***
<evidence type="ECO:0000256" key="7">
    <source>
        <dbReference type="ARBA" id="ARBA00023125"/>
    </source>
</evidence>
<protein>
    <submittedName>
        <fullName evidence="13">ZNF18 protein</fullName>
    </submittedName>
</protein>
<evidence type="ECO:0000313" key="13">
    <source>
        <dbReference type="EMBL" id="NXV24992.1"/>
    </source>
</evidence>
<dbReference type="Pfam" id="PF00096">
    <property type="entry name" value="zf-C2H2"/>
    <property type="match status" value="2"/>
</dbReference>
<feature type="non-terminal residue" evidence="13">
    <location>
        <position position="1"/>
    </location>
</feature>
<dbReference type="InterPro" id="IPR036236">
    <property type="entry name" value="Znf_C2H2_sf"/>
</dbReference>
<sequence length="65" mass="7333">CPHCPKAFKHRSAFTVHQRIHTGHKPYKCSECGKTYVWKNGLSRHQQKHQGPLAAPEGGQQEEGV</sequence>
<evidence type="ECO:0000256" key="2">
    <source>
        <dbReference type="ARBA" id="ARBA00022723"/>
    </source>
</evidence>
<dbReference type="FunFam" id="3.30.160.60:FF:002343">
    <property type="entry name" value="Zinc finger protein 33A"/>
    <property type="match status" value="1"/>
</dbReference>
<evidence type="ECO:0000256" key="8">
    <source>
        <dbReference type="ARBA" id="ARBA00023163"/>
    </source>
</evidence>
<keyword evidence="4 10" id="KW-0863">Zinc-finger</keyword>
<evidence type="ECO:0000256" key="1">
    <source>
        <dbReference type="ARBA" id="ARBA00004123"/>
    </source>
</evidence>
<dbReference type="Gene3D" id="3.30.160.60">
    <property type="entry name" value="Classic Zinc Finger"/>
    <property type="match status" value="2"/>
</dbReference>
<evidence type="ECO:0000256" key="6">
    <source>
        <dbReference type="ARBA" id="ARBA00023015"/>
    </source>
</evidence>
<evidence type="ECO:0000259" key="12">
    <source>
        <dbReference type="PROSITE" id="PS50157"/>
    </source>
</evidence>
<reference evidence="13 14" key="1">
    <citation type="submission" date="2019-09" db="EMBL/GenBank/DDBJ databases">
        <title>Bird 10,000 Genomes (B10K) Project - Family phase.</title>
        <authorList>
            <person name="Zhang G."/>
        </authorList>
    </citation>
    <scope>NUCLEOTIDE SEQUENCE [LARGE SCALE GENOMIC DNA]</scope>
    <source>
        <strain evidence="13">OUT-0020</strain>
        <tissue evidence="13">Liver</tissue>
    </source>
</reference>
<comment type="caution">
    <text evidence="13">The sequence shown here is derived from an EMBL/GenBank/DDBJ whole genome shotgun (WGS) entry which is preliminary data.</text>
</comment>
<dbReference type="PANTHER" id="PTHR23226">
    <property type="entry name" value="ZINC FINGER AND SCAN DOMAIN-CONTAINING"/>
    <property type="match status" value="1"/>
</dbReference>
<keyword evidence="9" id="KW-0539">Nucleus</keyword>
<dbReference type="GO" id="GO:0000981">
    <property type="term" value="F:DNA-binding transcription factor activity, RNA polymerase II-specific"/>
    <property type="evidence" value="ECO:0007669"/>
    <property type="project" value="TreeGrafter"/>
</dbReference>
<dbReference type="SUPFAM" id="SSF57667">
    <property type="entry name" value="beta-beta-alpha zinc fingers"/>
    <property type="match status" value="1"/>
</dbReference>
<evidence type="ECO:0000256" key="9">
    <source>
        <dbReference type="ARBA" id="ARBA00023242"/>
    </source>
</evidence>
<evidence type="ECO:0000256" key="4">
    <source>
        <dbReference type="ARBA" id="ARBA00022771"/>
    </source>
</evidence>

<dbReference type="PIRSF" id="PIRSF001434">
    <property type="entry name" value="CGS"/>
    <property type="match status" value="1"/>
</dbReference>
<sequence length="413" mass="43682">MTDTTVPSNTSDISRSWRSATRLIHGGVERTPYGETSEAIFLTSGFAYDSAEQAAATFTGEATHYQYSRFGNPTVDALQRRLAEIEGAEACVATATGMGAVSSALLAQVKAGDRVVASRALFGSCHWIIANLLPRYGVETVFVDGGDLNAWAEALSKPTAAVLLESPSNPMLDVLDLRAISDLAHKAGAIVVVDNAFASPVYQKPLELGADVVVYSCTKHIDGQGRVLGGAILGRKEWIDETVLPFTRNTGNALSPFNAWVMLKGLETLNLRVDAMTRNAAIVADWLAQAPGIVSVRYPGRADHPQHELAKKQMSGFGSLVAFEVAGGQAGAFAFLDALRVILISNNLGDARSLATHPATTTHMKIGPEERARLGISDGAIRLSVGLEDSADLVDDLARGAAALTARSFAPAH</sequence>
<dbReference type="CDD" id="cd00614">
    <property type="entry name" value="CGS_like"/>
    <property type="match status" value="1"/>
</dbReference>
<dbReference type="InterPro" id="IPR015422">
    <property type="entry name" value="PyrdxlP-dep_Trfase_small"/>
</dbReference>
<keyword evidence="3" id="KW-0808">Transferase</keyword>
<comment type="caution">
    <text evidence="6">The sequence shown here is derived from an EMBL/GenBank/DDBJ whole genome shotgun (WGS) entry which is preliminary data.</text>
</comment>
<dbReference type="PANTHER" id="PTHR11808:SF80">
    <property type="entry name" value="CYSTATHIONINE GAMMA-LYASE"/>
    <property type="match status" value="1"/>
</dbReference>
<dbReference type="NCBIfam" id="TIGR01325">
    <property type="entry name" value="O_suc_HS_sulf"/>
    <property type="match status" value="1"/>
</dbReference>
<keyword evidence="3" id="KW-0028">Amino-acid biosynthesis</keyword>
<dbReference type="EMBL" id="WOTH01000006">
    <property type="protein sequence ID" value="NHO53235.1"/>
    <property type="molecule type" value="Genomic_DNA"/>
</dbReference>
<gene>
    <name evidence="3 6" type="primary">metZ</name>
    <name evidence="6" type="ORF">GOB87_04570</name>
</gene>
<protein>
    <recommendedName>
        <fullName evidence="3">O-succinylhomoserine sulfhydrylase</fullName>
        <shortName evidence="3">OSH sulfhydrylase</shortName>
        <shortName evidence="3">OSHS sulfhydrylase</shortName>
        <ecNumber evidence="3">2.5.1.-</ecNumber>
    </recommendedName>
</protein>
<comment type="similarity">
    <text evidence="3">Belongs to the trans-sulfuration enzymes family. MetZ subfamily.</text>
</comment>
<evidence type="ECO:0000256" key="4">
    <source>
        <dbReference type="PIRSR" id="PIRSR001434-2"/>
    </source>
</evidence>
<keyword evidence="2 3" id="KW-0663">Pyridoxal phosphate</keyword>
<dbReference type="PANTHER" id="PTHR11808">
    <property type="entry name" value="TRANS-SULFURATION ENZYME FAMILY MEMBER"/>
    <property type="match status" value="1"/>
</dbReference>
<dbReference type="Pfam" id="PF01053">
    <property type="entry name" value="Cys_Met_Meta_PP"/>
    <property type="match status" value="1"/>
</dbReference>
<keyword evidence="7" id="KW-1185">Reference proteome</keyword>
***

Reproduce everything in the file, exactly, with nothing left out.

<evidence type="ECO:0000256" key="7">
    <source>
        <dbReference type="ARBA" id="ARBA00023125"/>
    </source>
</evidence>
<protein>
    <submittedName>
        <fullName evidence="13">ZNF18 protein</fullName>
    </submittedName>
</protein>
<evidence type="ECO:0000313" key="13">
    <source>
        <dbReference type="EMBL" id="NXV24992.1"/>
    </source>
</evidence>
<dbReference type="Pfam" id="PF00096">
    <property type="entry name" value="zf-C2H2"/>
    <property type="match status" value="2"/>
</dbReference>
<feature type="non-terminal residue" evidence="13">
    <location>
        <position position="1"/>
    </location>
</feature>
<dbReference type="InterPro" id="IPR036236">
    <property type="entry name" value="Znf_C2H2_sf"/>
</dbReference>
<sequence length="65" mass="7333">CPHCPKAFKHRSAFTVHQRIHTGHKPYKCSECGKTYVWKNGLSRHQQKHQGPLAAPEGGQQEEGV</sequence>
<evidence type="ECO:0000256" key="2">
    <source>
        <dbReference type="ARBA" id="ARBA00022723"/>
    </source>
</evidence>
<dbReference type="FunFam" id="3.30.160.60:FF:002343">
    <property type="entry name" value="Zinc finger protein 33A"/>
    <property type="match status" value="1"/>
</dbReference>
<evidence type="ECO:0000256" key="8">
    <source>
        <dbReference type="ARBA" id="ARBA00023163"/>
    </source>
</evidence>
<keyword evidence="4 10" id="KW-0863">Zinc-finger</keyword>
<evidence type="ECO:0000256" key="1">
    <source>
        <dbReference type="ARBA" id="ARBA00004123"/>
    </source>
</evidence>
<dbReference type="Gene3D" id="3.30.160.60">
    <property type="entry name" value="Classic Zinc Finger"/>
    <property type="match status" value="2"/>
</dbReference>
<evidence type="ECO:0000256" key="6">
    <source>
        <dbReference type="ARBA" id="ARBA00023015"/>
    </source>
</evidence>
<evidence type="ECO:0000259" key="12">
    <source>
        <dbReference type="PROSITE" id="PS50157"/>
    </source>
</evidence>
<reference evidence="13 14" key="1">
    <citation type="submission" date="2019-09" db="EMBL/GenBank/DDBJ databases">
        <title>Bird 10,000 Genomes (B10K) Project - Family phase.</title>
        <authorList>
            <person name="Zhang G."/>
        </authorList>
    </citation>
    <scope>NUCLEOTIDE SEQUENCE [LARGE SCALE GENOMIC DNA]</scope>
    <source>
        <strain evidence="13">OUT-0020</strain>
        <tissue evidence="13">Liver</tissue>
    </source>
</reference>
<comment type="caution">
    <text evidence="13">The sequence shown here is derived from an EMBL/GenBank/DDBJ whole genome shotgun (WGS) entry which is preliminary data.</text>
</comment>
<dbReference type="PANTHER" id="PTHR23226">
    <property type="entry name" value="ZINC FINGER AND SCAN DOMAIN-CONTAINING"/>
    <property type="match status" value="1"/>
</dbReference>
<keyword evidence="9" id="KW-0539">Nucleus</keyword>
<dbReference type="GO" id="GO:0000981">
    <property type="term" value="F:DNA-binding transcription factor activity, RNA polymerase II-specific"/>
    <property type="evidence" value="ECO:0007669"/>
    <property type="project" value="TreeGrafter"/>
</dbReference>
<dbReference type="SUPFAM" id="SSF57667">
    <property type="entry name" value="beta-beta-alpha zinc fingers"/>
    <property type="match status" value="1"/>
</dbReference>
<evidence type="ECO:0000256" key="9">
    <source>
        <dbReference type="ARBA" id="ARBA00023242"/>
    </source>
</evidence>
<evidence type="ECO:0000256" key="4">
    <source>
        <dbReference type="ARBA" id="ARBA00022771"/>
    </source>
</evidence>

<dbReference type="PIRSF" id="PIRSF001434">
    <property type="entry name" value="CGS"/>
    <property type="match status" value="1"/>
</dbReference>
<sequence length="413" mass="43682">MTDTTVPSNTSDISRSWRSATRLIHGGVERTPYGETSEAIFLTSGFAYDSAEQAAATFTGEATHYQYSRFGNPTVDALQRRLAEIEGAEACVATATGMGAVSSALLAQVKAGDRVVASRALFGSCHWIIANLLPRYGVETVFVDGGDLNAWAEALSKPTAAVLLESPSNPMLDVLDLRAISDLAHKAGAIVVVDNAFASPVYQKPLELGADVVVYSCTKHIDGQGRVLGGAILGRKEWIDETVLPFTRNTGNALSPFNAWVMLKGLETLNLRVDAMTRNAAIVADWLAQAPGIVSVRYPGRADHPQHELAKKQMSGFGSLVAFEVAGGQAGAFAFLDALRVILISNNLGDARSLATHPATTTHMKIGPEERARLGISDGAIRLSVGLEDSADLVDDLARGAAALTARSFAPAH</sequence>
<dbReference type="CDD" id="cd00614">
    <property type="entry name" value="CGS_like"/>
    <property type="match status" value="1"/>
</dbReference>
<dbReference type="InterPro" id="IPR015422">
    <property type="entry name" value="PyrdxlP-dep_Trfase_small"/>
</dbReference>
<keyword evidence="3" id="KW-0808">Transferase</keyword>
<comment type="caution">
    <text evidence="6">The sequence shown here is derived from an EMBL/GenBank/DDBJ whole genome shotgun (WGS) entry which is preliminary data.</text>
</comment>
<dbReference type="PANTHER" id="PTHR11808:SF80">
    <property type="entry name" value="CYSTATHIONINE GAMMA-LYASE"/>
    <property type="match status" value="1"/>
</dbReference>
<dbReference type="NCBIfam" id="TIGR01325">
    <property type="entry name" value="O_suc_HS_sulf"/>
    <property type="match status" value="1"/>
</dbReference>
<keyword evidence="3" id="KW-0028">Amino-acid biosynthesis</keyword>
<dbReference type="EMBL" id="WOTH01000006">
    <property type="protein sequence ID" value="NHO53235.1"/>
    <property type="molecule type" value="Genomic_DNA"/>
</dbReference>
<gene>
    <name evidence="3 6" type="primary">metZ</name>
    <name evidence="6" type="ORF">GOB87_04570</name>
</gene>
<protein>
    <recommendedName>
        <fullName evidence="3">O-succinylhomoserine sulfhydrylase</fullName>
        <shortName evidence="3">OSH sulfhydrylase</shortName>
        <shortName evidence="3">OSHS sulfhydrylase</shortName>
        <ecNumber evidence="3">2.5.1.-</ecNumber>
    </recommendedName>
</protein>
<comment type="similarity">
    <text evidence="3">Belongs to the trans-sulfuration enzymes family. MetZ subfamily.</text>
</comment>
<evidence type="ECO:0000256" key="4">
    <source>
        <dbReference type="PIRSR" id="PIRSR001434-2"/>
    </source>
</evidence>
<keyword evidence="2 3" id="KW-0663">Pyridoxal phosphate</keyword>
<dbReference type="PANTHER" id="PTHR11808">
    <property type="entry name" value="TRANS-SULFURATION ENZYME FAMILY MEMBER"/>
    <property type="match status" value="1"/>
</dbReference>
<dbReference type="Pfam" id="PF01053">
    <property type="entry name" value="Cys_Met_Meta_PP"/>
    <property type="match status" value="1"/>
</dbReference>
<keyword evidence="7" id="KW-1185">Reference proteome</keyword>